‘The Broom of the System’ by David Foster Wallace

What if David Foster Wallace wrote a super accessible novel without end notes, but still filled with his signature loony characters, absurd situations and hilarious dialogue? Dum-dum-dum. He did! Before his brain got too so super big, while he was still honing voice and construction, DF-Dubs wrote a pleasant little novel that doesn’t require holing up like an agoraphobic and conceding defeat to muscle atrophy.

The Broom of the System only takes a month to read! And every single page of it makes sense as much as this mess of coincidences can possibly make sense.

Lenore Beadsman, always dressed in black Converse and a white dress, comes from the equivalent of Ohio royalty. Her people settled the town where she lives, which is in the shape of Jayne Mansfield’s profile, and next to the Great Ohio Desert — a bit of real estate built in the 1970s and filled with black sand. A bit of savage reference for people who perhaps have things too easy. She is engaged in a relationship with Rick Vigorous, who owns the publishing company she works for, and satiates her with bedtime stories submitted to his rag instead of satiating her the old fashioned way. She’s incredibly close to her great-grandmother, also named Lenore Beadsman, a word-nerd who goes missing with about two dozen other residents from a nursing home.

Lenore Beadsman the younger has a pet bird named Vlad the Impaler who has somehow developed a much more complex vocabulary. She has a brother who has a fake leg with a secret drawer for storing drugs and he refers to said leg as though it is its own being. Her best friend Candy Mandible likes doing it. The man who owns the building where she works is trying to get fat enough to take over the world with his space. Rick Vigorous is obsessed with her, creates flimsily veiled fan fiction about her and plies their mutual therapist for the deets on Lenore.

There are a ton of Infinite Jest-isms in this novel, the seeds that will eventually sprout into DFW’s most-famous work. And like IJ, it is heavy on activity and bare on plot. More incident-based than forward-moving.

Of course, I really dug the experience of reading Infinite Jest, which is like a harrowing event that a person survives as well as a great piece of fiction. The Broom of the System is less of an event, but still wonderful fiction filled with enviable writing in a style I call “the controlled free fall system,” in which it seems like a writer has just cut loose and started riffing and lets things go where they will. Some writers just free fall, which comes off as unfocused and willy nilly; DFW is really good at it. He sets his pen free, but doesn’t dissolve into something that is a dizzying cacophony of clarinets. This is why his stuff is so freaking great.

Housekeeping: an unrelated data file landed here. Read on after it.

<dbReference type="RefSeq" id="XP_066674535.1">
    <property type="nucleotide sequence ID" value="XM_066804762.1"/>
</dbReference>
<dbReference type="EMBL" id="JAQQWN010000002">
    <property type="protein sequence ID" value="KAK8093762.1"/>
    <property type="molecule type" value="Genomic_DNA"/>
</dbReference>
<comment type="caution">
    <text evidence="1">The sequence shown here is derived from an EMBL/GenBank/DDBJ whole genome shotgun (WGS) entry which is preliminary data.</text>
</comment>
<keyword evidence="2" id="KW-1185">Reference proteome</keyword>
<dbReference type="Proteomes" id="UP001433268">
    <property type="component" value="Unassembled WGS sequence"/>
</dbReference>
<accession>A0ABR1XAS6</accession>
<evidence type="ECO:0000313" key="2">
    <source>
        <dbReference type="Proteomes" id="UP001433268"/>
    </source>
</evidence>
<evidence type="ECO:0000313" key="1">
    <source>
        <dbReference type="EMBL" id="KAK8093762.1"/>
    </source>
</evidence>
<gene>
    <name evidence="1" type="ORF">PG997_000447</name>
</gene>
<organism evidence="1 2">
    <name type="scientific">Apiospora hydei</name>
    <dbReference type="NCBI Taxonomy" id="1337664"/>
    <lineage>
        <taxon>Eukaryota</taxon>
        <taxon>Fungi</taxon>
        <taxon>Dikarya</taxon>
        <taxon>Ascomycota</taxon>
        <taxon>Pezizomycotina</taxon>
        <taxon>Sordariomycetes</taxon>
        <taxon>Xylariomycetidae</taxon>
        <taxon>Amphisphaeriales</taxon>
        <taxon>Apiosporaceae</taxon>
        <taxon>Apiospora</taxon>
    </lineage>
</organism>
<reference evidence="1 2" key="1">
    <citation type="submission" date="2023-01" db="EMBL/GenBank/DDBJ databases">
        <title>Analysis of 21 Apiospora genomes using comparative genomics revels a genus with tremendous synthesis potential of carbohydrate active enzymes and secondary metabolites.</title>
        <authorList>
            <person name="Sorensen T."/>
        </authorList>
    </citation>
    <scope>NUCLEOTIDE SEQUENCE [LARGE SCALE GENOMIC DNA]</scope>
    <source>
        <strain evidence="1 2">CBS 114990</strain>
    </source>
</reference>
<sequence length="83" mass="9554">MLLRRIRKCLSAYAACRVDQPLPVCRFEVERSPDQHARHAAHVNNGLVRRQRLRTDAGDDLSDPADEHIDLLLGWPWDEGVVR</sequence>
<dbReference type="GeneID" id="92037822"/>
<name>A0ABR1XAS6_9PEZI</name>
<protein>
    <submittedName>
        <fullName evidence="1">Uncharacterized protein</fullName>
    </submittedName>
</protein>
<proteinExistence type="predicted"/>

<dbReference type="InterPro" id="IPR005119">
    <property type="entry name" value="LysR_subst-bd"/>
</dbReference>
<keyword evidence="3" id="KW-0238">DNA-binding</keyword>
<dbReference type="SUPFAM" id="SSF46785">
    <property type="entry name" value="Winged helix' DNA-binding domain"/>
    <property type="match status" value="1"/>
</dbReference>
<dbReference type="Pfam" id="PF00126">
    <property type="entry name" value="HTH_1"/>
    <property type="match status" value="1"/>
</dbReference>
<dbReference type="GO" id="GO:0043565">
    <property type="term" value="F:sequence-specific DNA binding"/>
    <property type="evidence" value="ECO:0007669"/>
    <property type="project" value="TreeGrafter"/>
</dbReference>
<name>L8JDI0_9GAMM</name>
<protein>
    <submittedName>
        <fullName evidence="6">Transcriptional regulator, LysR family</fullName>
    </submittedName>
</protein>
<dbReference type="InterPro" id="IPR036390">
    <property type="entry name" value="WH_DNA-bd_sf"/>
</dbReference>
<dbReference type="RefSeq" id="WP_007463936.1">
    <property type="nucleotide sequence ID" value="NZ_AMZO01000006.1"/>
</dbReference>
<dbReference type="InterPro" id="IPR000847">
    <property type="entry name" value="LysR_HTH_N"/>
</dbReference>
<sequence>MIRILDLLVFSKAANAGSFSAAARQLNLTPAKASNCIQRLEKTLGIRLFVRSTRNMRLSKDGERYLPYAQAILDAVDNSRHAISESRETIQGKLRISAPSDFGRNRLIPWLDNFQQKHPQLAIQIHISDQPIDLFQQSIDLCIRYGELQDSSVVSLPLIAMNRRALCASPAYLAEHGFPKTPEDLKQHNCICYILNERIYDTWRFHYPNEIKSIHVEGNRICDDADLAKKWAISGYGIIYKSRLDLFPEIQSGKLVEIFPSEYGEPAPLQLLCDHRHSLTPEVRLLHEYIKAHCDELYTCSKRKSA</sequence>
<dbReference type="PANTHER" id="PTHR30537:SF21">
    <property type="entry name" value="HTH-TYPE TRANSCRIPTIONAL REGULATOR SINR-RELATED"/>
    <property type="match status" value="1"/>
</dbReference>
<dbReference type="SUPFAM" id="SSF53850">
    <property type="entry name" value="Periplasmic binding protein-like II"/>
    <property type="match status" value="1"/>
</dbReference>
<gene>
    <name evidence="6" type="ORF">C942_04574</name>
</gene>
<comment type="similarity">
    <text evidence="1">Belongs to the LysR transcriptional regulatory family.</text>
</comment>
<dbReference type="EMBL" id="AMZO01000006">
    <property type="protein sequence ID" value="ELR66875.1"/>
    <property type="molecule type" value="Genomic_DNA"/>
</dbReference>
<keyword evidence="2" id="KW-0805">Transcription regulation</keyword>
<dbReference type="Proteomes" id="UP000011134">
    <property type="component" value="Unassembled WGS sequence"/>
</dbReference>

I think this makes for a nice gateway drug into DFW, for those who are Wallace-curious and don’t want to commit to something that weighs as much as a sack of flour.

This review was originally posted May 2, 2011 on Minnesota Reads.

Review: ‘Infinite Jest’ by David Foster Wallace

This might be a bunch of hooey, but I think that reading Infinite Jest made my brain bigger.

It is so massive, the paragraphs so dense, that a reader has no choice but to slow down and chew every word 30 times. It’s like: Sit back, put your feet up, you’re going to be here awhile, you might as well get real comfy-like. Then the end notes are like these speed bumps for when you’re getting a little cocky, finding a groove, picking up speed.

So I read a little slower and pictured everything a little harder. And, in maybe unrelated news, my memory seems to have improved on all things — not just the stuff that dribbled out of David Foster Wallace’s fingertips.

Anyway, as for this novel:

In a few words, it is about kids at a high-level tennis academy and it is about addicts at a halfway house. It is also about a video, created by an obscure filmmaker slash crazy genius alcoholic who makes a film so entertaining that viewers get addicted to it on impact. But enough stuff happens that it is kind of about everything in the entire world.

There are moments where writer envy will rip your guts apart. The sheer detail, the dialects and voices. But most importantly, the reckless amount of fun that DFW seemed to have writing this novel. He goes from complicated math and philosophy and politics, to satire, into absurd black comedy:

A woman is trapped in the bathroom of a bus on some bumpy terrain. She ends up with her ample ass stuck hanging out the window. For her embarrassment, she wins a large settlement. She hires a round the clock personal baker. She gourmet cakes herself to death.

An illicit love scene, as observed by a teen-aged boy, includes a cheerleader costume, a helmet, and jock strap.

A brotherly phone call in which the older interrupts the younger’s zen-like moment of nailing toenail shards into a garbage can a few meters away.

A young character plans to anonymously attend an AA meeting, and ends up in a room full of men holding teddy bears, talking about their inner infant.